This week one of the world’s only surviving Poujadist regimes tables its first budget, unveiling the fiscal intentions of Bill Vander Zalm, the first Canadian politician ever elected solely on the basis of body language.
The British Columbia government still officially carries the Social Credit label denoting its voodoo origins, but it can more usefully be compared to the protest movement led by a French shopkeeper named Pierre-Marie Poujade in the mid-1950s, whose party briefly held the balance of power in the French National Assembly.
The mood of that weird political phenomenon was mirrored in Vander Zalm’s throne speech last week. Its message was simplistic enough to make Reaganomics sound like a dissertation by Albert Einstein: “Job 1 is to get government off the back and out of the way of the private sector,” heralded the premier. “My government will act to let business get down to business—and rekindle the spirit of enterprise across our province.”
Vander Zalm touched all the rightwing bases, appointing a private-sector task force charged with privatizing everything that carries the provincial imprint, including the B.C. ferry fleet and the parliament buildings, vowing that “nothing is protected. Everything is up for consideration.” Significantly, he left out any mention of the usual Social Credit route to economic stimulation-provincial sponsorship of megaprojects, excluding the currently contemplated Site C power dam development in northeastern British Columbia.
The man charged with translating the Vander Zalm edicts into reality is Mel Couvelier, a 56-year-old former whaling-station worker, general-store owner, former chicken magnate and municipal mayor who moved into the Finance portfolio five months ago. Couvelier is a former president of the B.C. Liberal party and a supporter of federal Tory MP Pat Crofton, and his own political philosophy settles somewhere between Peter Drucker, the reactionary guru of American business, and Jane Jacobs, the radical community planner now writing out of Toronto.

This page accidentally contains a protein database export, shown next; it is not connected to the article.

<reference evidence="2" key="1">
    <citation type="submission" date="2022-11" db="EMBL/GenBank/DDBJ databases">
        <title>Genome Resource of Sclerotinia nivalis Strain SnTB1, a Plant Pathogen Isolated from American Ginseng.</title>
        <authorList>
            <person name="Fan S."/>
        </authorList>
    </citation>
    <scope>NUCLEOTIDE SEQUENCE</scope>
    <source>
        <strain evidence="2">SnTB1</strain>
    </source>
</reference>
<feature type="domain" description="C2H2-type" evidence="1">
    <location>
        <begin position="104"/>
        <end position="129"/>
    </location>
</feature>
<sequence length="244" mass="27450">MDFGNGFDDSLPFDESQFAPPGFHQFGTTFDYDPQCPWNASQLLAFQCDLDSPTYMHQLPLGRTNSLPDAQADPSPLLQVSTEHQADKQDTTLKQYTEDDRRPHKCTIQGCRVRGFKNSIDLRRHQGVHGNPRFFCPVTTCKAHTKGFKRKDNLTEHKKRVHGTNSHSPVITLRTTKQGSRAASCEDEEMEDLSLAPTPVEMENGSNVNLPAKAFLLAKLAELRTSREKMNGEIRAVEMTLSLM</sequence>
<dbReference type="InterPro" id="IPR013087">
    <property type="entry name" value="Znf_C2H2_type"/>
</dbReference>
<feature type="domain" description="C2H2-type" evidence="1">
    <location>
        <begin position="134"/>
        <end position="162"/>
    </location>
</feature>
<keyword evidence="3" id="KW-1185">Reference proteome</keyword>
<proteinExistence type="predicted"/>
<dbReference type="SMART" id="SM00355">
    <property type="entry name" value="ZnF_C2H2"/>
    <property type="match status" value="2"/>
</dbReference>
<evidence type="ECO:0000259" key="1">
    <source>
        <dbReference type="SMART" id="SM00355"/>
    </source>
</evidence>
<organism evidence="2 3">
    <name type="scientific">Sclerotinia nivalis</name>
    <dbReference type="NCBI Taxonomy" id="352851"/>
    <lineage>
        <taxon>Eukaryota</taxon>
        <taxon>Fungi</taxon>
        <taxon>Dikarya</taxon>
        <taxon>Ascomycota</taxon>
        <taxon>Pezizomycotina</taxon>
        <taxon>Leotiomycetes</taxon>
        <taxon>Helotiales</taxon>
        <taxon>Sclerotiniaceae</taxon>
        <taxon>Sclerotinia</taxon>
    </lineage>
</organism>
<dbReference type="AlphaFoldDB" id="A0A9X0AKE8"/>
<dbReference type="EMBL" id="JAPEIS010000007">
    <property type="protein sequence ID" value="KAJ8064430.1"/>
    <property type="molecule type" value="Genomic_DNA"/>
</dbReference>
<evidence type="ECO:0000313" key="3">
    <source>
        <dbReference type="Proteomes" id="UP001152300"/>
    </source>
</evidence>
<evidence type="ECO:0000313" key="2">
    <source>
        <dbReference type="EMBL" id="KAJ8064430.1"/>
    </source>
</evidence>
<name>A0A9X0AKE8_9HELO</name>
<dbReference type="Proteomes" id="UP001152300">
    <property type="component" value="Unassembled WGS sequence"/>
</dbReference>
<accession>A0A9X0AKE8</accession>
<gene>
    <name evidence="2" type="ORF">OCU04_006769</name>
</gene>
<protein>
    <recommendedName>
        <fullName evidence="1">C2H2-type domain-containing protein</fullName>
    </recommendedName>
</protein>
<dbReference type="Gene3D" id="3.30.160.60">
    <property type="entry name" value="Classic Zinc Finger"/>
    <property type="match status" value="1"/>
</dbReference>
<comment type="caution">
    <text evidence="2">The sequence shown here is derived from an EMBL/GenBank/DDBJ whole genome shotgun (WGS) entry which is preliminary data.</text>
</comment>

“Drucker once declared,” Couvelier told me in a prebudget interview, “that governments can do only two things well—print money and wage war, and
anytime they try anything more than that they’ll likely make a mess of it. Well, I believe that’s true, though I do understand governments have to provide safety nets for people who are temporarily handicapped in one way or another. But the fact remains that we in government have not done very many things very well.”
Couvelier objects to vain attempts by governments to try and make uneconomic enterprises economic and,
like most free enterprisers, he argues that “all of us feel self-fulfilled when we are independent of outside influences and able to make our own decisions about protecting ourselves.” He is most excited by the small-business incentive programs currently being implemented in Europe, especially a British scheme that Couvelier says allows people getting social assistance to apply for advance payments, providing they are willing to go into business for themselves. So far, the success rate of
those enterprises is far higher than regular entrepreneurial activities.
What sets Couvelier apart from other conservative politicians is that instead of merely expressing knee-jerk reactions, he has thought through his position and is willing to weigh ideas from any ideological quarter. Jane Jacobs, the world-renowned town planner, is one of his idols. Using her techniques, he has subdivided the province into separate, manageable economic entities, and is bent on formulating grassroots growth incentives instead of top-down, provincewide edicts.
At the moment his most pressing assignment is to bring in a budget with a shortfall lower than the current fiscal year’s deficit, which was projected to be $875 million, but which hit the $812-million mark after just nine months. Given the government wage increases and tax reductions negotiated before he came to office, and the fact that the B.C. economy is still trying to recover from the four-monthlong International Woodworkers of America strike in that industry, Couvelier is facing a near-impossible challenge—particularly because he has already said that he does not want to raise income or sales taxes. “What I have to do now,” he told me, “is target revenue increases as selectively as I can to minimize their social consequences, and at the same time focus in on the expenditures side very harshly, which may mean that some ongoing programs will be reduced or eliminated.”
He intends to promote employee stock ownership and do everything he can to enhance the Vancouver Stock Exchange as North America’s premier venture-capital market. About the only good news the B.C. Treasury has had in the past few months was the stumpage-fee pact with the Americans, which could add about $375 million to provincial revenues.
The good politician that he is, Couvelier remains optimistic about British Columbia’s precarious economy. “The old truism about economies of scale is being reversed,” he insists. “As people demand more and more diversity in products and services, we will move into an era of diseconomies of scale, which will mean that you won’t need huge markets to create jobs or opportunities. What you have to do is create a market niche, then go for it—and that’s exactly the process I’m hoping to push with this budget.”
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